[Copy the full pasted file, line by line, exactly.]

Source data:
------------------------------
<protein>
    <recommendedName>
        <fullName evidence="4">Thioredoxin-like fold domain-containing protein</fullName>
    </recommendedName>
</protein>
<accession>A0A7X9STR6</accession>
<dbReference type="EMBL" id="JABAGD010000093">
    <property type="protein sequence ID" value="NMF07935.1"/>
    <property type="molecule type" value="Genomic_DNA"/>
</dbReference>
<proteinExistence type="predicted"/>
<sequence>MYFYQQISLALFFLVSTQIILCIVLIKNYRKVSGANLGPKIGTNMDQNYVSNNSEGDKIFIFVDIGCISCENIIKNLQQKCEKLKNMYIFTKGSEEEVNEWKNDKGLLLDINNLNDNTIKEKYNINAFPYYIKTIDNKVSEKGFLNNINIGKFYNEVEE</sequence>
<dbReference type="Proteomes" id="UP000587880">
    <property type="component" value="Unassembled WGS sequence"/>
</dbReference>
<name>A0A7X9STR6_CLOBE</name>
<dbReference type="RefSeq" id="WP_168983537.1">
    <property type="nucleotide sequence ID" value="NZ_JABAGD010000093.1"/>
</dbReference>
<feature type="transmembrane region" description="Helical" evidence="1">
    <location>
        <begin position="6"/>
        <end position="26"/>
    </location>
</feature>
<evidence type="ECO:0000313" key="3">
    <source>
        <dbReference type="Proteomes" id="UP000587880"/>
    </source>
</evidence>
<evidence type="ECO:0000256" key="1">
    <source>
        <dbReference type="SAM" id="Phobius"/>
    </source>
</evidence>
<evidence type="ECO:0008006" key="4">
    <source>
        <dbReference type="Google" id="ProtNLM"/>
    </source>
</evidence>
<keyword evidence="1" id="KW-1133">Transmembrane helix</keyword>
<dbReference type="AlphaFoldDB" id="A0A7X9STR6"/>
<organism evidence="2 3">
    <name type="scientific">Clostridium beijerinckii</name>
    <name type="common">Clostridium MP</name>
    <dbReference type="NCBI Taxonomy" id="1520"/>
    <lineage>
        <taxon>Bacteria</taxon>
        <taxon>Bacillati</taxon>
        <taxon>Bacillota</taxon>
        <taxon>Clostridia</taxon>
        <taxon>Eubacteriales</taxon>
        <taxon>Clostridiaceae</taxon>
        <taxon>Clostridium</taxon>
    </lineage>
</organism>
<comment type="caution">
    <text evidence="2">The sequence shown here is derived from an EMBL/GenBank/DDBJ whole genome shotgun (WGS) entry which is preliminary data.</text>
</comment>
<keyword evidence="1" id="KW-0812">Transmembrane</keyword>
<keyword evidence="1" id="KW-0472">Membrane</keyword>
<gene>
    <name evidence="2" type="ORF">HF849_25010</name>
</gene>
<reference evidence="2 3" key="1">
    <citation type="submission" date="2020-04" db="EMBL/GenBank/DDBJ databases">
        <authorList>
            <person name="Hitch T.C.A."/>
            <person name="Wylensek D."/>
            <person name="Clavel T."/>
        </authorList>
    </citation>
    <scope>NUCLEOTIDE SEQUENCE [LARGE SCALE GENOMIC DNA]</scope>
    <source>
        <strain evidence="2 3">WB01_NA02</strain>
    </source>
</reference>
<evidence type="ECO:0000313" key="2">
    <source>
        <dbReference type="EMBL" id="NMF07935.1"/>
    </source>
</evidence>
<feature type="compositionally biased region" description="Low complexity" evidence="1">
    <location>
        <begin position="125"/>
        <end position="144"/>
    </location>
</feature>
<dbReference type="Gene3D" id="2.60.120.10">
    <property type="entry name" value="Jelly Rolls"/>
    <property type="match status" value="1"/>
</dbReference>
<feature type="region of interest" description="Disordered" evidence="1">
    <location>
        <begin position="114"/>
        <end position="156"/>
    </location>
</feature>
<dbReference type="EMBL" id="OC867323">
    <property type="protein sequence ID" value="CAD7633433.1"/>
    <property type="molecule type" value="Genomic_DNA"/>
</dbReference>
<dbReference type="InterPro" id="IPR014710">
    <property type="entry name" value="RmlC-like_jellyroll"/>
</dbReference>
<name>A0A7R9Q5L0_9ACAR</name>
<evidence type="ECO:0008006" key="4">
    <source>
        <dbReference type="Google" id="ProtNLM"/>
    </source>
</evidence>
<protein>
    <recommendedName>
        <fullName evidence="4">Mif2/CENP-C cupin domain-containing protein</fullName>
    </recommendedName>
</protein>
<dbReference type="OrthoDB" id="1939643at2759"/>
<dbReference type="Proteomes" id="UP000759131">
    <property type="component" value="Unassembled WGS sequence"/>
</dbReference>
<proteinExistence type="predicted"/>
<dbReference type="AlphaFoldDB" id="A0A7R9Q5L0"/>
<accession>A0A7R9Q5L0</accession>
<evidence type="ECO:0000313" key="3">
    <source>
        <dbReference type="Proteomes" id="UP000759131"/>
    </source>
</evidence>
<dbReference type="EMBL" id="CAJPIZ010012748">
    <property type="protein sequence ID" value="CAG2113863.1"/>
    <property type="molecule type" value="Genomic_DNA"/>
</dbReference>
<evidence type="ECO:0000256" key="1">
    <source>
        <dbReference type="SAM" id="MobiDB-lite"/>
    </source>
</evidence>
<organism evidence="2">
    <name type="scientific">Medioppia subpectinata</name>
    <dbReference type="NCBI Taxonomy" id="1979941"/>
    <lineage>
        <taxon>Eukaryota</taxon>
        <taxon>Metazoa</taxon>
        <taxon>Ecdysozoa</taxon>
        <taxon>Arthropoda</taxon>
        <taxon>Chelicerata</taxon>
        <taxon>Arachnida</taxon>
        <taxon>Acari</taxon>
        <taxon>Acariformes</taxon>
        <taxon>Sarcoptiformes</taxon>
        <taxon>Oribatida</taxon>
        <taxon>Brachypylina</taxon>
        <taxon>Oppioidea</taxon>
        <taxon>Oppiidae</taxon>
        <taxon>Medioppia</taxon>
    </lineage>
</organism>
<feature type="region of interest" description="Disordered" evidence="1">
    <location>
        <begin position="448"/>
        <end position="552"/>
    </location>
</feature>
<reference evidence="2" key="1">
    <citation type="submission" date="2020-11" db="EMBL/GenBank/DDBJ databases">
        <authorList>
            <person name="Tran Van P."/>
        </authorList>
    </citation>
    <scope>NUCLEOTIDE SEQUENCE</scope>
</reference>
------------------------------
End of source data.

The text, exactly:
<protein>
    <recommendedName>
        <fullName evidence="4">Thioredoxin-like fold domain-containing protein</fullName>
    </recommendedName>
</protein>
<accession>A0A7X9STR6</accession>
<dbReference type="EMBL" id="JABAGD010000093">
    <property type="protein sequence ID" value="NMF07935.1"/>
    <property type="molecule type" value="Genomic_DNA"/>
</dbReference>
<proteinExistence type="predicted"/>
<sequence>MYFYQQISLALFFLVSTQIILCIVLIKNYRKVSGANLGPKIGTNMDQNYVSNNSEGDKIFIFVDIGCISCENIIKNLQQKCEKLKNMYIFTKGSEEEVNEWKNDKGLLLDINNLNDNTIKEKYNINAFPYYIKTIDNKVSEKGFLNNINIGKFYNEVEE</sequence>
<dbReference type="Proteomes" id="UP000587880">
    <property type="component" value="Unassembled WGS sequence"/>
</dbReference>
<name>A0A7X9STR6_CLOBE</name>
<dbReference type="RefSeq" id="WP_168983537.1">
    <property type="nucleotide sequence ID" value="NZ_JABAGD010000093.1"/>
</dbReference>
<feature type="transmembrane region" description="Helical" evidence="1">
    <location>
        <begin position="6"/>
        <end position="26"/>
    </location>
</feature>
<evidence type="ECO:0000313" key="3">
    <source>
        <dbReference type="Proteomes" id="UP000587880"/>
    </source>
</evidence>
<evidence type="ECO:0000256" key="1">
    <source>
        <dbReference type="SAM" id="Phobius"/>
    </source>
</evidence>
<evidence type="ECO:0008006" key="4">
    <source>
        <dbReference type="Google" id="ProtNLM"/>
    </source>
</evidence>
<keyword evidence="1" id="KW-1133">Transmembrane helix</keyword>
<dbReference type="AlphaFoldDB" id="A0A7X9STR6"/>
<organism evidence="2 3">
    <name type="scientific">Clostridium beijerinckii</name>
    <name type="common">Clostridium MP</name>
    <dbReference type="NCBI Taxonomy" id="1520"/>
    <lineage>
        <taxon>Bacteria</taxon>
        <taxon>Bacillati</taxon>
        <taxon>Bacillota</taxon>
        <taxon>Clostridia</taxon>
        <taxon>Eubacteriales</taxon>
        <taxon>Clostridiaceae</taxon>
        <taxon>Clostridium</taxon>
    </lineage>
</organism>
<comment type="caution">
    <text evidence="2">The sequence shown here is derived from an EMBL/GenBank/DDBJ whole genome shotgun (WGS) entry which is preliminary data.</text>
</comment>
<keyword evidence="1" id="KW-0812">Transmembrane</keyword>
<keyword evidence="1" id="KW-0472">Membrane</keyword>
<gene>
    <name evidence="2" type="ORF">HF849_25010</name>
</gene>
<reference evidence="2 3" key="1">
    <citation type="submission" date="2020-04" db="EMBL/GenBank/DDBJ databases">
        <authorList>
            <person name="Hitch T.C.A."/>
            <person name="Wylensek D."/>
            <person name="Clavel T."/>
        </authorList>
    </citation>
    <scope>NUCLEOTIDE SEQUENCE [LARGE SCALE GENOMIC DNA]</scope>
    <source>
        <strain evidence="2 3">WB01_NA02</strain>
    </source>
</reference>
<evidence type="ECO:0000313" key="2">
    <source>
        <dbReference type="EMBL" id="NMF07935.1"/>
    </source>
</evidence>
<feature type="compositionally biased region" description="Low complexity" evidence="1">
    <location>
        <begin position="125"/>
        <end position="144"/>
    </location>
</feature>
<dbReference type="Gene3D" id="2.60.120.10">
    <property type="entry name" value="Jelly Rolls"/>
    <property type="match status" value="1"/>
</dbReference>
<feature type="region of interest" description="Disordered" evidence="1">
    <location>
        <begin position="114"/>
        <end position="156"/>
    </location>
</feature>
<dbReference type="EMBL" id="OC867323">
    <property type="protein sequence ID" value="CAD7633433.1"/>
    <property type="molecule type" value="Genomic_DNA"/>
</dbReference>
<dbReference type="InterPro" id="IPR014710">
    <property type="entry name" value="RmlC-like_jellyroll"/>
</dbReference>
<name>A0A7R9Q5L0_9ACAR</name>
<evidence type="ECO:0008006" key="4">
    <source>
        <dbReference type="Google" id="ProtNLM"/>
    </source>
</evidence>
<protein>
    <recommendedName>
        <fullName evidence="4">Mif2/CENP-C cupin domain-containing protein</fullName>
    </recommendedName>
</protein>
<dbReference type="OrthoDB" id="1939643at2759"/>
<dbReference type="Proteomes" id="UP000759131">
    <property type="component" value="Unassembled WGS sequence"/>
</dbReference>
<proteinExistence type="predicted"/>
<dbReference type="AlphaFoldDB" id="A0A7R9Q5L0"/>
<accession>A0A7R9Q5L0</accession>
<evidence type="ECO:0000313" key="3">
    <source>
        <dbReference type="Proteomes" id="UP000759131"/>
    </source>
</evidence>
<dbReference type="EMBL" id="CAJPIZ010012748">
    <property type="protein sequence ID" value="CAG2113863.1"/>
    <property type="molecule type" value="Genomic_DNA"/>
</dbReference>
<evidence type="ECO:0000256" key="1">
    <source>
        <dbReference type="SAM" id="MobiDB-lite"/>
    </source>
</evidence>
<organism evidence="2">
    <name type="scientific">Medioppia subpectinata</name>
    <dbReference type="NCBI Taxonomy" id="1979941"/>
    <lineage>
        <taxon>Eukaryota</taxon>
        <taxon>Metazoa</taxon>
        <taxon>Ecdysozoa</taxon>
        <taxon>Arthropoda</taxon>
        <taxon>Chelicerata</taxon>
        <taxon>Arachnida</taxon>
        <taxon>Acari</taxon>
        <taxon>Acariformes</taxon>
        <taxon>Sarcoptiformes</taxon>
        <taxon>Oribatida</taxon>
        <taxon>Brachypylina</taxon>
        <taxon>Oppioidea</taxon>
        <taxon>Oppiidae</taxon>
        <taxon>Medioppia</taxon>
    </lineage>
</organism>
<feature type="region of interest" description="Disordered" evidence="1">
    <location>
        <begin position="448"/>
        <end position="552"/>
    </location>
</feature>
<reference evidence="2" key="1">
    <citation type="submission" date="2020-11" db="EMBL/GenBank/DDBJ databases">
        <authorList>
            <person name="Tran Van P."/>
        </authorList>
    </citation>
    <scope>NUCLEOTIDE SEQUENCE</scope>
</reference>